Evolutionary trends associated with niche specialization as modeled by whole genome analysis of egg-contaminating Salmonella enterica serovar Enteritidis
Jean Guard, Devendra Shah, Cesar A. Morales and Doug Call
from: Salmonella: From Genome to Function (Edited by: Steffen Porwollik). Caister Academic Press, U.K. (2011)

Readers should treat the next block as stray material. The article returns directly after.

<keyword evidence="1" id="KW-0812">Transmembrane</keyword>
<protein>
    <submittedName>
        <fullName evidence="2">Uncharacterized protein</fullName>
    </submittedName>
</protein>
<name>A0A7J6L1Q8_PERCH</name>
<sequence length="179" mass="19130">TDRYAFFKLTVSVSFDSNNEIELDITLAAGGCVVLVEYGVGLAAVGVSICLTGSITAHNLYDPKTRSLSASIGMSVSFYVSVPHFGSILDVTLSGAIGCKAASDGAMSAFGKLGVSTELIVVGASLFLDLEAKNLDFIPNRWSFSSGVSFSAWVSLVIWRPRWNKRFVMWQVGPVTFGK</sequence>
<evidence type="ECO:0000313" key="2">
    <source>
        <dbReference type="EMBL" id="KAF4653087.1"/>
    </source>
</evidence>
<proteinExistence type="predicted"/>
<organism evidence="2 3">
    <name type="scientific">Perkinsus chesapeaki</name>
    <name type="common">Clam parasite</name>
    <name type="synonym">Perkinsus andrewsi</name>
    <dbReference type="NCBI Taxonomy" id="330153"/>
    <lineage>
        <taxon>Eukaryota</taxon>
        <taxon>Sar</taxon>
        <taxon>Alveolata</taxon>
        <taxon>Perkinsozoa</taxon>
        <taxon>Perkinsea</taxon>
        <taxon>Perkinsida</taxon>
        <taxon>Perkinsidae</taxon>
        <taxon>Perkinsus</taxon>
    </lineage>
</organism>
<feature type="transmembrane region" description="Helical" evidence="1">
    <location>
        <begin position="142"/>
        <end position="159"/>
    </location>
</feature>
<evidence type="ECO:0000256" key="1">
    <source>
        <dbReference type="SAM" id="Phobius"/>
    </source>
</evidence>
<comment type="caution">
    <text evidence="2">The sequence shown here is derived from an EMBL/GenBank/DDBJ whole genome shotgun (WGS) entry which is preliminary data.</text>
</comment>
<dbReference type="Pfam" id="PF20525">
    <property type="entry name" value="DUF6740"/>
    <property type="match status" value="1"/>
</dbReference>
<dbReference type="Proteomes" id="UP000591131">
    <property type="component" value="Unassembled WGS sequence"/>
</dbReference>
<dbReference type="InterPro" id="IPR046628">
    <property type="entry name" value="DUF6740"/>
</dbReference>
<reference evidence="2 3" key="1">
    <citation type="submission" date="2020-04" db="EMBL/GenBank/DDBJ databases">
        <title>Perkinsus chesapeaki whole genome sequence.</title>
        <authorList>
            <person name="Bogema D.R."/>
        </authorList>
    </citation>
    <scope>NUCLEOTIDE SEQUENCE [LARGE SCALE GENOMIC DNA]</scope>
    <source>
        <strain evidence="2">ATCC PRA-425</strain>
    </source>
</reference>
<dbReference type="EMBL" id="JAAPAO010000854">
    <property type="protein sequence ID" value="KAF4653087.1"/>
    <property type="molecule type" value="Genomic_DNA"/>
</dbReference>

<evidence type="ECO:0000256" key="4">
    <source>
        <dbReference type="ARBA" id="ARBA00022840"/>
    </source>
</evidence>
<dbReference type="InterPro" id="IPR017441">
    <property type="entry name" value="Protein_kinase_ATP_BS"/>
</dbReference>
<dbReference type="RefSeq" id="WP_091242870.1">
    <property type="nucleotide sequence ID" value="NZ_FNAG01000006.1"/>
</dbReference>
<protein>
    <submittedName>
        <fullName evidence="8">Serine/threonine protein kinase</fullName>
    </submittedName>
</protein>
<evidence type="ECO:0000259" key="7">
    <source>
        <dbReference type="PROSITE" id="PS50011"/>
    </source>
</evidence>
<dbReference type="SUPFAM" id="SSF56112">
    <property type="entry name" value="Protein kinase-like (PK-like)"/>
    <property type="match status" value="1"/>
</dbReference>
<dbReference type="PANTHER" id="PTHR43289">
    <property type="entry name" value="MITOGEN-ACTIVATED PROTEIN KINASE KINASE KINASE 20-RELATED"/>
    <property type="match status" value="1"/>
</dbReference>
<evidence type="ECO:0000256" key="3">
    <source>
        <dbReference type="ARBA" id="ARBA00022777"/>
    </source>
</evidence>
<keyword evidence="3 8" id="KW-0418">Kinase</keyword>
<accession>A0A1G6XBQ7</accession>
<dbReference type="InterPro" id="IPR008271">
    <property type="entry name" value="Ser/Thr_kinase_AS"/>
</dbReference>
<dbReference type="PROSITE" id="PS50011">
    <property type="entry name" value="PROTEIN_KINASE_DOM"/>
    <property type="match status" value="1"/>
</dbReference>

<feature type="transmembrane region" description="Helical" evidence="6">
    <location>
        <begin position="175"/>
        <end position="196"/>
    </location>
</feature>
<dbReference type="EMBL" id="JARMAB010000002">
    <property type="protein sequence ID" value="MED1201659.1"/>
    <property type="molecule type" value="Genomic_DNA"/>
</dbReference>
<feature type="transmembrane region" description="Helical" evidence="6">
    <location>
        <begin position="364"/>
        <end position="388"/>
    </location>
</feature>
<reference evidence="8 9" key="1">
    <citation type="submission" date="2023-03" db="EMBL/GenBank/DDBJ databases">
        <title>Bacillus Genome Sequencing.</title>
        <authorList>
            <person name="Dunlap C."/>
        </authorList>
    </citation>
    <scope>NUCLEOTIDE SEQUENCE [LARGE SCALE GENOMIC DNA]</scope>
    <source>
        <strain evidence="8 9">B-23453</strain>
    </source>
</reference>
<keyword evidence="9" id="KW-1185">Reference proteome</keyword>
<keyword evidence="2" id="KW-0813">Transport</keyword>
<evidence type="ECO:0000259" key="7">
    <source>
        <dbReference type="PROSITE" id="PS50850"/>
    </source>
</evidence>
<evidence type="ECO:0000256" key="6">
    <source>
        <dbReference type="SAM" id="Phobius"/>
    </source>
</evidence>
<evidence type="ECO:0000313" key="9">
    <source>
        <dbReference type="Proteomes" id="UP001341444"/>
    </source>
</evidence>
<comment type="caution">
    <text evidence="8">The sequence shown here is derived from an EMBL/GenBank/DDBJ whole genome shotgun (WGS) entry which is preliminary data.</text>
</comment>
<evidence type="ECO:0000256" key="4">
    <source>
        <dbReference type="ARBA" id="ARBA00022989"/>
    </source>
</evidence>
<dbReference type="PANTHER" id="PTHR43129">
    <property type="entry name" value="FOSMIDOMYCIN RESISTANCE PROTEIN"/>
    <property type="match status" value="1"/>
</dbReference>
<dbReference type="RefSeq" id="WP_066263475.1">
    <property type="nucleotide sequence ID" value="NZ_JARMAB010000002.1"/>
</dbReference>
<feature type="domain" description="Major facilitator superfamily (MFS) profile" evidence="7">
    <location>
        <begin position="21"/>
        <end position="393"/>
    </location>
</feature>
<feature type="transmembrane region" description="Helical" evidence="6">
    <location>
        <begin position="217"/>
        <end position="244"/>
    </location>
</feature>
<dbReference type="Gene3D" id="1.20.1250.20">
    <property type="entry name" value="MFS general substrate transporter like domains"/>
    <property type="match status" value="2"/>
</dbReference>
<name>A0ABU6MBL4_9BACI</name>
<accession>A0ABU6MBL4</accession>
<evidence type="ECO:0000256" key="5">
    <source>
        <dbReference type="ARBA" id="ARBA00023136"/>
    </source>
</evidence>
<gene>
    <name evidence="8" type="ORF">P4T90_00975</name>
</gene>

The mosaic nature of the Salmonella enterica genome facilitates its access to multiple environments. Many large scale genomic events have been described that contribute to the combinatorial complexity of the pathogenic Salmonellae. However, the impact of small scale genetic change occurring at the level of single nucleotide polymorphism (SNP) on the emergence of niche specialization is just now becoming appreciated. This chapter describes concepts behind the evolution that culminated in the remarkable ability of Salmonella enterica serovar Enteritidis to contaminate and survive in the internal content of eggs produced by otherwise healthy hens. Evidence suggests that combinations of SNPs facilitate niche specialization by Salmonella enterica . However, few typing methods incorporate unbiased strategies for their detection. Selection of appropriate biological assays for ranking SNPs and combinations of SNPs for their impact on the ability of Salmonella enterica to propagate outbreaks, pandemics and disease will be a significant challenge to improve the safety of the food supply read more ...